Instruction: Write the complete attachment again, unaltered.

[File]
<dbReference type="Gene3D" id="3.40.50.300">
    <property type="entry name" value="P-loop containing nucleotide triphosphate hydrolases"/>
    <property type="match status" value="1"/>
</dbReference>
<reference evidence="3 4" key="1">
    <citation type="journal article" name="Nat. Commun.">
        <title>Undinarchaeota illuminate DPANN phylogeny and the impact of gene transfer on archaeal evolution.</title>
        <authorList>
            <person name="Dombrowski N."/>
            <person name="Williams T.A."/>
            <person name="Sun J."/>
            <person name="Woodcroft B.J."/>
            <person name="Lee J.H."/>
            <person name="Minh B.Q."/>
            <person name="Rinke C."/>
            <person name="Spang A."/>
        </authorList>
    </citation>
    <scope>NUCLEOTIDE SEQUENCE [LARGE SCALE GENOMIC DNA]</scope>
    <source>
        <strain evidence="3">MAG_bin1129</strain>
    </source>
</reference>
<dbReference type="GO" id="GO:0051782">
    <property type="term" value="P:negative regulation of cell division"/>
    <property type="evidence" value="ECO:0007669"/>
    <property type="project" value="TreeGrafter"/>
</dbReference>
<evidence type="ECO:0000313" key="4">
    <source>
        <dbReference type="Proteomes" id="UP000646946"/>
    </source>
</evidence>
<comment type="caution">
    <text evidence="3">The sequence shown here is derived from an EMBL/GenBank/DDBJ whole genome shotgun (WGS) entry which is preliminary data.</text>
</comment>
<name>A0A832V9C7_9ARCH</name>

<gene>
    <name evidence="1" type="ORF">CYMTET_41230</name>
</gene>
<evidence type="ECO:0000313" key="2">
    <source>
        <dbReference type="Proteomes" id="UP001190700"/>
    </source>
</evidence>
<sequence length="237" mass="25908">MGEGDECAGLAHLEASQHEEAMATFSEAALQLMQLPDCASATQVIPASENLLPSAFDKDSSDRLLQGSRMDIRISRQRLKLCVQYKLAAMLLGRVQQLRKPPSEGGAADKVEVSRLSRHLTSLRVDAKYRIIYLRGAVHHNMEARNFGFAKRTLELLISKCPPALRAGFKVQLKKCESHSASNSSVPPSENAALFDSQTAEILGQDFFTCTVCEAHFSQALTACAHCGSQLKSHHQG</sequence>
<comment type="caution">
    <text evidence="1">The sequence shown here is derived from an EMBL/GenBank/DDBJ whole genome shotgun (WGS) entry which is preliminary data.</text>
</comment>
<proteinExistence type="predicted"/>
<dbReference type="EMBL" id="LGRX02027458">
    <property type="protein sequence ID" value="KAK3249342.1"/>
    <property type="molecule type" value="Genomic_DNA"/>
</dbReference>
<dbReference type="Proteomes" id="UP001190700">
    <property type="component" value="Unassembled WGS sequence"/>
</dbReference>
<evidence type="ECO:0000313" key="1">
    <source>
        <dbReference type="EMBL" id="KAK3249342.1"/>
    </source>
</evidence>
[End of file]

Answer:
<dbReference type="Gene3D" id="3.40.50.300">
    <property type="entry name" value="P-loop containing nucleotide triphosphate hydrolases"/>
    <property type="match status" value="1"/>
</dbReference>
<reference evidence="3 4" key="1">
    <citation type="journal article" name="Nat. Commun.">
        <title>Undinarchaeota illuminate DPANN phylogeny and the impact of gene transfer on archaeal evolution.</title>
        <authorList>
            <person name="Dombrowski N."/>
            <person name="Williams T.A."/>
            <person name="Sun J."/>
            <person name="Woodcroft B.J."/>
            <person name="Lee J.H."/>
            <person name="Minh B.Q."/>
            <person name="Rinke C."/>
            <person name="Spang A."/>
        </authorList>
    </citation>
    <scope>NUCLEOTIDE SEQUENCE [LARGE SCALE GENOMIC DNA]</scope>
    <source>
        <strain evidence="3">MAG_bin1129</strain>
    </source>
</reference>
<dbReference type="GO" id="GO:0051782">
    <property type="term" value="P:negative regulation of cell division"/>
    <property type="evidence" value="ECO:0007669"/>
    <property type="project" value="TreeGrafter"/>
</dbReference>
<evidence type="ECO:0000313" key="4">
    <source>
        <dbReference type="Proteomes" id="UP000646946"/>
    </source>
</evidence>
<comment type="caution">
    <text evidence="3">The sequence shown here is derived from an EMBL/GenBank/DDBJ whole genome shotgun (WGS) entry which is preliminary data.</text>
</comment>
<name>A0A832V9C7_9ARCH</name>

<gene>
    <name evidence="1" type="ORF">CYMTET_41230</name>
</gene>
<evidence type="ECO:0000313" key="2">
    <source>
        <dbReference type="Proteomes" id="UP001190700"/>
    </source>
</evidence>
<sequence length="237" mass="25908">MGEGDECAGLAHLEASQHEEAMATFSEAALQLMQLPDCASATQVIPASENLLPSAFDKDSSDRLLQGSRMDIRISRQRLKLCVQYKLAAMLLGRVQQLRKPPSEGGAADKVEVSRLSRHLTSLRVDAKYRIIYLRGAVHHNMEARNFGFAKRTLELLISKCPPALRAGFKVQLKKCESHSASNSSVPPSENAALFDSQTAEILGQDFFTCTVCEAHFSQALTACAHCGSQLKSHHQG</sequence>
<comment type="caution">
    <text evidence="1">The sequence shown here is derived from an EMBL/GenBank/DDBJ whole genome shotgun (WGS) entry which is preliminary data.</text>
</comment>
<proteinExistence type="predicted"/>
<dbReference type="EMBL" id="LGRX02027458">
    <property type="protein sequence ID" value="KAK3249342.1"/>
    <property type="molecule type" value="Genomic_DNA"/>
</dbReference>
<dbReference type="Proteomes" id="UP001190700">
    <property type="component" value="Unassembled WGS sequence"/>
</dbReference>
<evidence type="ECO:0000313" key="1">
    <source>
        <dbReference type="EMBL" id="KAK3249342.1"/>
    </source>
</evidence>